The Nice Guys (2016. IMDB 7.4/10)
Completely unsurprisingly and mind numbingly stupid as it sounds : News has broke that Fox is commissioning a gender swapped* series reboot of ‘Nice Guys’.
(*Just as a side note before I get into this review – to the sordid and sexually overbearing studios that populate Hollywood : GENDER SWAPPING IS A LAZY PRACTICE. REBOOTING IS LAZY PRACTICE. IT’S NOT BIG AND IT’S NOT CLEVER. THERES MORE THAN ENOUGH ORIGINAL IDEAS OUT THERE AND THE PEOPLE TO PRODUCE THEM.)
Going in I hadn’t heard much about this one. Being that I identify as male I had largely steered clear of Ryan Gosling up until this point (that is unless he is refusing to eat his cereal). I was comforted to see the name Shane Black pop up in the opening sequence which put my mind at ease. Having read up on the film after my initial viewing I found that it was well received by audiences and critics – not that it usually sways my opinion either way (I don’t care what anybody says – ‘Last Action Hero’ is a treasure of a film, A TREASURE!), but sometimes that can be a good sign.
From the off set you get that pulp detective novel feel, maybe its the typography, the soundtrack or the wardrobe themeing that is spot on without being cheesy, or maybe its just that this film is lovingly steeped in 70s culture. I’ll avoid drawing any parallels with ‘The Big Lebowski’, but those parallells are stylistically present in plot points and delivery at least.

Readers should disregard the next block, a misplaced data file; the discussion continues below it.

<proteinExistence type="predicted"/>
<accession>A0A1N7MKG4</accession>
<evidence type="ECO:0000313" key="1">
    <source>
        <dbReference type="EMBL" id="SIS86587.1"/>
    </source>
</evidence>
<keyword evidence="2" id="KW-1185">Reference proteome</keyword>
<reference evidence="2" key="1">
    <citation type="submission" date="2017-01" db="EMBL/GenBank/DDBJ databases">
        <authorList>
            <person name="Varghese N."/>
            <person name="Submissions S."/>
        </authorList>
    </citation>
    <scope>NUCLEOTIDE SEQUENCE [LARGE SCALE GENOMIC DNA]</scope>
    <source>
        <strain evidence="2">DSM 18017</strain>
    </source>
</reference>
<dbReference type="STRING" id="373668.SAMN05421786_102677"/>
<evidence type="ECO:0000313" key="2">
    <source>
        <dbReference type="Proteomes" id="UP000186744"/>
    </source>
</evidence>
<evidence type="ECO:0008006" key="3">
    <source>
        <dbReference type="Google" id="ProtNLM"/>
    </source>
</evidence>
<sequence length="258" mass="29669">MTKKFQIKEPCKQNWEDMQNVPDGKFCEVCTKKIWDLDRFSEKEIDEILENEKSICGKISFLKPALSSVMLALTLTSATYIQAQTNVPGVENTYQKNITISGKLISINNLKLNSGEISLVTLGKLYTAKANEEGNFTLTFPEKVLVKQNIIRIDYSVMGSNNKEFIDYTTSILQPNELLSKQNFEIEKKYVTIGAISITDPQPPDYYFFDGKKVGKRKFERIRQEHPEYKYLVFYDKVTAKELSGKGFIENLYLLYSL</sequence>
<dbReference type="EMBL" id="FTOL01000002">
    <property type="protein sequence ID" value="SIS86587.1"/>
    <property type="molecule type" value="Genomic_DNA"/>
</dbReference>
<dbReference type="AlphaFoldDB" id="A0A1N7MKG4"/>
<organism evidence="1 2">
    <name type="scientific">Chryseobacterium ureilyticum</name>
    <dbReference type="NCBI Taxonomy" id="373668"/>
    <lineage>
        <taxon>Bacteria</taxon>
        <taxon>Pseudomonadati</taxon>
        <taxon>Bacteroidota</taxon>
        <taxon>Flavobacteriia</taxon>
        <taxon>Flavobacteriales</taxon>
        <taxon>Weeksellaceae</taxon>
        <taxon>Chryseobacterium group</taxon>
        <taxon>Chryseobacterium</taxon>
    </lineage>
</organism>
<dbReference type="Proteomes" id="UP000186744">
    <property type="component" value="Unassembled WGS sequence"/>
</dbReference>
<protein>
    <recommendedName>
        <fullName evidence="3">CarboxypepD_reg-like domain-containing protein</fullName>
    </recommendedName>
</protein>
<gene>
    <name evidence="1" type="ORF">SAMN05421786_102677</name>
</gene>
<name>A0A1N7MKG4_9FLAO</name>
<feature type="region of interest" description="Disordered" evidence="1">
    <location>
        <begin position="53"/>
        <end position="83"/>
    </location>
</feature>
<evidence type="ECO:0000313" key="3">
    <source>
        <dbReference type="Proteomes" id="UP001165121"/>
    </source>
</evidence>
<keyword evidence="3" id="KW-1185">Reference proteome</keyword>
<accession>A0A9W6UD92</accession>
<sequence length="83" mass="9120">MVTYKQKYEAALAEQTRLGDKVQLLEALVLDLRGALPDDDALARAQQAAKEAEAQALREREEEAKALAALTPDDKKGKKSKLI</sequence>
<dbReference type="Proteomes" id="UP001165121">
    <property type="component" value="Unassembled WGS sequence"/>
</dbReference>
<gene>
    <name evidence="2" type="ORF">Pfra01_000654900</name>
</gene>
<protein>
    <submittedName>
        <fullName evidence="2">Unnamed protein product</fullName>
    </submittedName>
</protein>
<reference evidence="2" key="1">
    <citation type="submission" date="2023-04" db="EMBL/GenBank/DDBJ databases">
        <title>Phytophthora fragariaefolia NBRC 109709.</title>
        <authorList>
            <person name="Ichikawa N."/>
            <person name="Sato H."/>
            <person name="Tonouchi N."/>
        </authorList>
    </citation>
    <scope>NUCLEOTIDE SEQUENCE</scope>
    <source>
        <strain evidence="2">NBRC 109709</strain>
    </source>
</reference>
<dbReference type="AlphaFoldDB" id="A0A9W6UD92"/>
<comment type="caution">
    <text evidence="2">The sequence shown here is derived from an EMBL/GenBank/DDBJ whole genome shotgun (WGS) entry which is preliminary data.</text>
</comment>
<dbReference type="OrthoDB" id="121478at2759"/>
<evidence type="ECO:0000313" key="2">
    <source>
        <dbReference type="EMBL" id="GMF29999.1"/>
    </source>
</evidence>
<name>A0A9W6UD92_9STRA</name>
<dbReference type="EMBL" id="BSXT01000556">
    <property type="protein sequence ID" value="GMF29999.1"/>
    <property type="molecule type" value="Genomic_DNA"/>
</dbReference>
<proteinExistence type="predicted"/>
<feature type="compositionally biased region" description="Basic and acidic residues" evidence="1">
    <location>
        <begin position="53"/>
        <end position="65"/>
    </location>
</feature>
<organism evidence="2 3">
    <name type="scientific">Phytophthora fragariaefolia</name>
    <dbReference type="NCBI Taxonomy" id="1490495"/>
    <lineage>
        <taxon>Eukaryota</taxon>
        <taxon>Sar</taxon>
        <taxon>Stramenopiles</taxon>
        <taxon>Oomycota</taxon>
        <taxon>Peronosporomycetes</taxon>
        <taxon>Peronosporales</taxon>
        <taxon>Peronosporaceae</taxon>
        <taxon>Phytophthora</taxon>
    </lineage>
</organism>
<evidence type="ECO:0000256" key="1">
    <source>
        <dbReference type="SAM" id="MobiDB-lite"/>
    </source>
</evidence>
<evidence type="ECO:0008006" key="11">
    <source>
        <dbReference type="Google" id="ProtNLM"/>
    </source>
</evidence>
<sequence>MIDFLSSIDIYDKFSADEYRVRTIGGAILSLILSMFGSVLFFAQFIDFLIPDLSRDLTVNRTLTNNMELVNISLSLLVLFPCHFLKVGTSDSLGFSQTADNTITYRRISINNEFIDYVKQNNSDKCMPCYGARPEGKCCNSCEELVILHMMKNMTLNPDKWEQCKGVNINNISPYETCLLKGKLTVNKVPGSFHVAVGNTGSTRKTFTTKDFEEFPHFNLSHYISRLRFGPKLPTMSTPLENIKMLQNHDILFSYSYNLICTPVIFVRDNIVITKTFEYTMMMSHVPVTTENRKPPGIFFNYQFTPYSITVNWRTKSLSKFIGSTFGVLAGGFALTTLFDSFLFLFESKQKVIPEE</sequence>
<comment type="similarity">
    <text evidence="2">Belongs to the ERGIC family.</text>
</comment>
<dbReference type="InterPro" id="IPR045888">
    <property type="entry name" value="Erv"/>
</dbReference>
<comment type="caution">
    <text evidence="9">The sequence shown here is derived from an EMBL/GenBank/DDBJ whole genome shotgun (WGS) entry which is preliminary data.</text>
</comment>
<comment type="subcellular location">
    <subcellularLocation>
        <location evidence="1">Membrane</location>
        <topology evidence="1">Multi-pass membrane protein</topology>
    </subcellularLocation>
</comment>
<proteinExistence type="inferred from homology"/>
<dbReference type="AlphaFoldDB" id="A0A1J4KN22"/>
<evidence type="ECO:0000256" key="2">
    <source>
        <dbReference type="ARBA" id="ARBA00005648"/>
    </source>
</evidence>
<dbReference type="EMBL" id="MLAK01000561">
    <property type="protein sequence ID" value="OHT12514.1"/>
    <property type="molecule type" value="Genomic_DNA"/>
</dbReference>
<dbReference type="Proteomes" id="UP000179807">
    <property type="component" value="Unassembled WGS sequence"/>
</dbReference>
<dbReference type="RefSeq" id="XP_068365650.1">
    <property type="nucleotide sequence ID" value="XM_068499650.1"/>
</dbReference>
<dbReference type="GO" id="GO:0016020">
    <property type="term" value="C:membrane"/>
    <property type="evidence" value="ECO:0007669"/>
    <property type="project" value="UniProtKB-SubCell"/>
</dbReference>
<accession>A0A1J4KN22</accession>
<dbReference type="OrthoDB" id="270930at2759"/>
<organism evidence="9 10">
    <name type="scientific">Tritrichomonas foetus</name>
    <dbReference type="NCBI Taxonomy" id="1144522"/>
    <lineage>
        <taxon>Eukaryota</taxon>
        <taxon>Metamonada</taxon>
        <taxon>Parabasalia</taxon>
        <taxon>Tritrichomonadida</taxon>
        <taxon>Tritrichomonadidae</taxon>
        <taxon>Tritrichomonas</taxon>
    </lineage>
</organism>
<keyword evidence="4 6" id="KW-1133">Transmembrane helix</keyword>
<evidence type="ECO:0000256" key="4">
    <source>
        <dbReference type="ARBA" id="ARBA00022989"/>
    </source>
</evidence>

Great performances from both Crowe (seemingly morphing into Ray Winston) and particularly Gosling in this one. Their characters are amiable and flawed in equal measure which made for a captivating ride. There was definitely a sense of the unexpected which shone throughout.
Without delving too deep into the spoilers – the film contained a fantastic scene involving a protest group which is very reminiscent of modern American college campuses. In my opinion it was a scathing commentary on the offence culture we are currently afflicted by.
The joy of this film is to be found in its straight faced-portrayal of slapstick comedy. Physical humour is carried out subtly and tastefully with Crowes character very much playing the straight-man in many sequences. This is observed to great effect during the party scene.
Approaching the end of the film I found myself pondering the next step for Healy and March. This was one of the few films where I haven’t felt precious about the notion of a sequel. Sure, i’m very much a believer in the notion that sequels should be a continuation of a characters journey – another chapter that NEEDS to be told – but if this is their only outing then its very much a contained one. Their chemistry is so dysfunctional yet synchronistic that it could work again if the story was just right but why waste the notion.